Coherence is a key component of Oracle in order to build a highly reliable and scalable cluster. Clustering refers to more than one App Server participating in the operation. The main purpose of Coherence is to share the objects of an application (mainly Java objects, such as a session Java object of a web application) and data (such as database data, which becomes Java objects after OR-MAPPING).
A blog published by Zerodayinitiative released a Coherence deserialization vulnerability, with number CVE-2020-2555 and CVSS score of 9.8, which is highly dangerous. The following content comes from the analysis of the blog.
We found exploit points through patches
The CVE-2020-2555 vulnerability is caused by an attacker who can pass in controllable parameters and call Java methods. In Java, the readObject () or readExternal () methods in the class can be called automatically. These two methods and any other methods available from within them can be regarded as the source of deserialized gadget.
The toString () method in the LimitFilter class was changed in the patch of CVE-2020-2555, as shown in the figure:
Patch toString () deletes the pair extract () all calls to the statement methods; the following will introduce extract () the importance of the method. The modification here is particularly interesting because we can access toString () through the readObject () method of various standard JRE classes (such as BadAttributeValueExpException)
As shown in the code above, a serialized instance of the BadAttributeValueExpException class can be used to call the toString () method of any class. This method can be used to access the toString () method of the LimitFilter class affected by this patch.
For use toString () as the entry point of the gadget example, see ysererial project CommonsCollections5 gadget.
Search for Sink Point
Sink refers to Java method calls with various side effects including:
-Create arbitrary files by calling FileOutputStream.write ()
-Execute arbitrary commands by calling Runtime.exec ()
-Call any method by calling any method
For this vulnerability, our focus is on the call to Method.invoke (), which can call any Java method through reflection. After understanding that, we can find all instances of the extract () method, and eventually call Method.invoke (). In the Coherence library, there seems to be only such an instance of a serializable class (implementing the Serializable or Externalizable interface).
After viewing the ReflectionExtractor class, we can confirm the previous speculation:
ReflectionExtractor provides dangerous primitives, allowing an attacker to call arbitrary methods, and the attacker can control the methods and parameters.
Generally, multiple method calls are required to exploit remote code execution vulnerabilities. For example, in the popular Apache Commons Collections of gadgets, attackers need to use ChainedTransformer arbitrary method calls connected in series to achieve RCE. Similarly, the Coherence library also provides such a class (ChainedExtractor), which allows us to concatenate the extract () call:
Combining the above information, we can use the following call chain to finally achieve remote code execution:
If the target environment uses the Coherence library, and the attacker can deliver malicious serialized objects, then the attacker can achieve remote code execution.
Since Chris Frohoff and Gabriel Lawrence 's speech on AppSecCali led to the so-called Java deserialization revelations in 2015 and 2016, researchers have been looking for deserialization errors to achieve reliable code execution. We have seen many such errors have been submitted to the program and used in the Pwn2Own Miami incident for SCADA applications. This is also one of the reasons why we pay special attention to deserialization errors in the "Trend Technology Security Prediction 2020" report. Thanks again VNPT ISC 's Jang for submitting this error to the program, we hope to receive more of his report.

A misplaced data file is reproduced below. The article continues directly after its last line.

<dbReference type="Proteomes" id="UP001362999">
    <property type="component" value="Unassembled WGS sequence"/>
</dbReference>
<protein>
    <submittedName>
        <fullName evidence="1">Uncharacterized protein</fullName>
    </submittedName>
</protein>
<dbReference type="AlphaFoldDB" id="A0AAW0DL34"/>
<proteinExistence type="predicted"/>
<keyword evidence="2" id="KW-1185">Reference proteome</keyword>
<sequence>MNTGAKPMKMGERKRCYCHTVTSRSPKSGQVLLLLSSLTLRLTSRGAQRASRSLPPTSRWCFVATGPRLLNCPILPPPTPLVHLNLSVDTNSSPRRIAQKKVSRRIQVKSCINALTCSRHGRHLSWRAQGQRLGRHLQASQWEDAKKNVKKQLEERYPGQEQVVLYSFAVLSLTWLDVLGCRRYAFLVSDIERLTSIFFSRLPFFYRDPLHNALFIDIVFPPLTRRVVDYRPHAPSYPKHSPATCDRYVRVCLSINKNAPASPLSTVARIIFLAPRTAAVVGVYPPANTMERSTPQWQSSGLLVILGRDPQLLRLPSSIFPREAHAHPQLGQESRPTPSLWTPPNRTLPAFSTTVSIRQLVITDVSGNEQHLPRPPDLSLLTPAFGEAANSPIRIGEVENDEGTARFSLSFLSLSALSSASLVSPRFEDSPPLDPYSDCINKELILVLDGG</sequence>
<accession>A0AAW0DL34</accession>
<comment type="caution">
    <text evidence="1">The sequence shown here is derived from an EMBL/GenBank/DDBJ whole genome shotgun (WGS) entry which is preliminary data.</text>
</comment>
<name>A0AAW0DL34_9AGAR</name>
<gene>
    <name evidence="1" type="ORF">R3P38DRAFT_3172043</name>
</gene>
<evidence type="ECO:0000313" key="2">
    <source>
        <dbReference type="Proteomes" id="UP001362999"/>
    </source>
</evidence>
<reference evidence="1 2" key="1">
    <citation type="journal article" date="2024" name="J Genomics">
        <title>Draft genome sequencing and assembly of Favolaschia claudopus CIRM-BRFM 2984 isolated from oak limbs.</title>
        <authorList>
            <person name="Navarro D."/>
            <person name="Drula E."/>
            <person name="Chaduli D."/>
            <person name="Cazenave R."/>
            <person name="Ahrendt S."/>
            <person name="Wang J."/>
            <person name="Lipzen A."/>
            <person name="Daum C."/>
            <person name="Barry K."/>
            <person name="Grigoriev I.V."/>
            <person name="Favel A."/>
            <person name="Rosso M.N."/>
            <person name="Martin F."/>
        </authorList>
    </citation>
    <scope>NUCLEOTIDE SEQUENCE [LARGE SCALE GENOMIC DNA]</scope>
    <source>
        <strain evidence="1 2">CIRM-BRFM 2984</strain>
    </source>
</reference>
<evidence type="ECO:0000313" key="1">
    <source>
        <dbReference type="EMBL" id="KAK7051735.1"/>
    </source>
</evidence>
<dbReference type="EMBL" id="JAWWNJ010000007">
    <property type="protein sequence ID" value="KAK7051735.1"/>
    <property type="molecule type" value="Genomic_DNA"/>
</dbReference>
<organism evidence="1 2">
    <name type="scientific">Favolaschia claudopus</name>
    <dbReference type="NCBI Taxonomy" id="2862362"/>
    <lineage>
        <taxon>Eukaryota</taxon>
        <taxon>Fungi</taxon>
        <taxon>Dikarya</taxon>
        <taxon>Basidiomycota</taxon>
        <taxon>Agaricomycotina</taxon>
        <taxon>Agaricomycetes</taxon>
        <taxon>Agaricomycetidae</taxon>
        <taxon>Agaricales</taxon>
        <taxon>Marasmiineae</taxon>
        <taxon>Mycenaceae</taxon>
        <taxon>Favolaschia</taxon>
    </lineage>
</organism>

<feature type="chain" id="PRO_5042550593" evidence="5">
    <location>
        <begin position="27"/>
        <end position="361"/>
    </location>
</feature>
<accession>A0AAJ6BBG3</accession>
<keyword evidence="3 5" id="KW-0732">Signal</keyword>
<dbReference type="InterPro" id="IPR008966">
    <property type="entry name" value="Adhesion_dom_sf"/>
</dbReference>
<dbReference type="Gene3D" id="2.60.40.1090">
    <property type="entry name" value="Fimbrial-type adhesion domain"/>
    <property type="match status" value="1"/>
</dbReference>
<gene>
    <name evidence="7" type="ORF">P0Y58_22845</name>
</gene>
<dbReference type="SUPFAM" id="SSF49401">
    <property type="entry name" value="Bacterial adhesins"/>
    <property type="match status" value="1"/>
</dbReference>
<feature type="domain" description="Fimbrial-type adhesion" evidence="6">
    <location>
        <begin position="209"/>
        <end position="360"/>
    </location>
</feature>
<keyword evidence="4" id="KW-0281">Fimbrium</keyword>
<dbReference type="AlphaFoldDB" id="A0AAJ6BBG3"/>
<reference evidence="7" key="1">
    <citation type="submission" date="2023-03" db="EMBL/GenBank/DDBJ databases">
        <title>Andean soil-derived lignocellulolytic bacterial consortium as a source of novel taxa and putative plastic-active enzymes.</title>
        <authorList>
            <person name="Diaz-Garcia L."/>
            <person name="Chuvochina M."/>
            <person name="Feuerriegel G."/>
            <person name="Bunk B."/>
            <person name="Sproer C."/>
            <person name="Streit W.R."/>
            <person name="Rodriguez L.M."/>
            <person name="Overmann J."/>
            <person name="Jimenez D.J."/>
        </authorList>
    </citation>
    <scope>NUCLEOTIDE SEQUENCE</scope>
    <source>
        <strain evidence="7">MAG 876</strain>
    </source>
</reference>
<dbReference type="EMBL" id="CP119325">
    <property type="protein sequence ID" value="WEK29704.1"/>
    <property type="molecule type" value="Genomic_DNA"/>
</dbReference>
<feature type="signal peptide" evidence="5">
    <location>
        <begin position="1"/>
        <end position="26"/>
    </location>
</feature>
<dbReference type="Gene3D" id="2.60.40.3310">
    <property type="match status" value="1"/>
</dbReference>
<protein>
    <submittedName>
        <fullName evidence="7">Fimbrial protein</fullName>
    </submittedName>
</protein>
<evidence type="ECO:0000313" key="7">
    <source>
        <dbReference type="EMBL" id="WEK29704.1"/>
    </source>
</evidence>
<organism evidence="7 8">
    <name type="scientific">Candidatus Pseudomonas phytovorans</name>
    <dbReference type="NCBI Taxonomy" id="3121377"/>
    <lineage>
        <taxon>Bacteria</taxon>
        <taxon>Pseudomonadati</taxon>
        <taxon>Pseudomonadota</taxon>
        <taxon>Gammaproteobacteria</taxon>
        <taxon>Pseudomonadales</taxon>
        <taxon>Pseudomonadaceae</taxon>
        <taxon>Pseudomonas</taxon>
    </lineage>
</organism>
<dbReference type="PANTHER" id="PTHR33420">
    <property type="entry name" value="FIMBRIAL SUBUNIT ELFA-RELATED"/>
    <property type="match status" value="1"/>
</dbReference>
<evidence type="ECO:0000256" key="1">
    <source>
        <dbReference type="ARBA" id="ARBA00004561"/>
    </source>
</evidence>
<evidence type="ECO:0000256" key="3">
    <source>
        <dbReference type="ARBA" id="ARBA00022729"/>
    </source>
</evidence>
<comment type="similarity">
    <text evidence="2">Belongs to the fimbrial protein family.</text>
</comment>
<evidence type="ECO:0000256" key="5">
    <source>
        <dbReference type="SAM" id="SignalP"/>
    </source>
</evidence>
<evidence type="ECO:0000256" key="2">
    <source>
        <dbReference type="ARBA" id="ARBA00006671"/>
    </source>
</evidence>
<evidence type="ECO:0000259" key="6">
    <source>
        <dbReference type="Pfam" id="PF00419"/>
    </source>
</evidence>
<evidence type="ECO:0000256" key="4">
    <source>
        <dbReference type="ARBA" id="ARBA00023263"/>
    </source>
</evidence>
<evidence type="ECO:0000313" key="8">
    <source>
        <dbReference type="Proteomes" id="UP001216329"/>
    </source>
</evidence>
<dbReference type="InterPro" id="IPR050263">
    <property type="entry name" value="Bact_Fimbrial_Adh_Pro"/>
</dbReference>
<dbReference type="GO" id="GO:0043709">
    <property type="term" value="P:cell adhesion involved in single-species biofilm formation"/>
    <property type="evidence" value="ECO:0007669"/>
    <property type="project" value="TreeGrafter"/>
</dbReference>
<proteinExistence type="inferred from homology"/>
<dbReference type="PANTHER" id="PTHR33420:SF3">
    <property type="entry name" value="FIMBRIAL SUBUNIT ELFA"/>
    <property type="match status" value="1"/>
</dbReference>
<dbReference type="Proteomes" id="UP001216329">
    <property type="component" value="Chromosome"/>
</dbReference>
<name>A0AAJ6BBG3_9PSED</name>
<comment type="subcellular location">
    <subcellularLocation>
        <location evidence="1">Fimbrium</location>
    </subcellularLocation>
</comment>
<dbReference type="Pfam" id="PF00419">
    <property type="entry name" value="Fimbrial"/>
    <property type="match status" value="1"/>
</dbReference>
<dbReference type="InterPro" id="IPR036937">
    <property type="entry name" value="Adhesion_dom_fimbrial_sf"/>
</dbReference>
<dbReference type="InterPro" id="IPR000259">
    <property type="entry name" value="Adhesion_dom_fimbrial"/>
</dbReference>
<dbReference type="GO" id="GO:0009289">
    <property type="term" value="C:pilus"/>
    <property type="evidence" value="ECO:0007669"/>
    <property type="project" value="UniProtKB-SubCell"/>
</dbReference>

We use WebLogic 184.108.40.206 environment to reproduce. The malicious serialized data is passed in through the T3 protocol, and the malicious code is executed when the server is parsed as shown in the figure:
Affected Oracle Coherence Versions
Oracle Coherence 220.127.116.11.0
Oracle Coherence 18.104.22.168.0
Oracle Coherence 22.214.171.124.0
Oracle Coherence 126.96.36.199
Mar 6, 2020 Oracle released a critical patch for fixing CVE-2020-2555 vulnerability in Jan 2020.
Mar 6, 2020 Sangfor FarSight Labs release an article about this vulnerability.
Mar 10, 2020 Sangfor FarSight Labs reproduced this vulnerability successfully, then released alerts and solutions.
The official has released a patch for this vulnerability, please refer to the following link to install the patch update: https://www.oracle.com/security-alerts/cpujan2020.html
Control T3 Service
Select Security>Filters on the above, then select "Filter" and enter the following:
Then enter the following in Connection Filter Rules
127.0.0.1 * * allow t3 t3s,0.0.0.0/0 * * deny t3 t3s
Click save and restart server to take effect.
For Sangfor NGAF
customers, keep NGAF security protection rules up to date.
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Sangfor Cyber Command
is capable of detecting attacks exploiting this vulnerability and alerting users. Users can correlate Cyber Command to Sangfor NGAF to block attacker IP address.
Sangfor SOC makes sure that Sangfor security specialists are available 24/7 to you for any security issue. Sangfor security experts scan the customer's network environment in the first place to ensure that the customer's host is free from this vulnerability. For users with vulnerabilities, we reviewed and updated device policies to ensure protection capability against this vulnerability.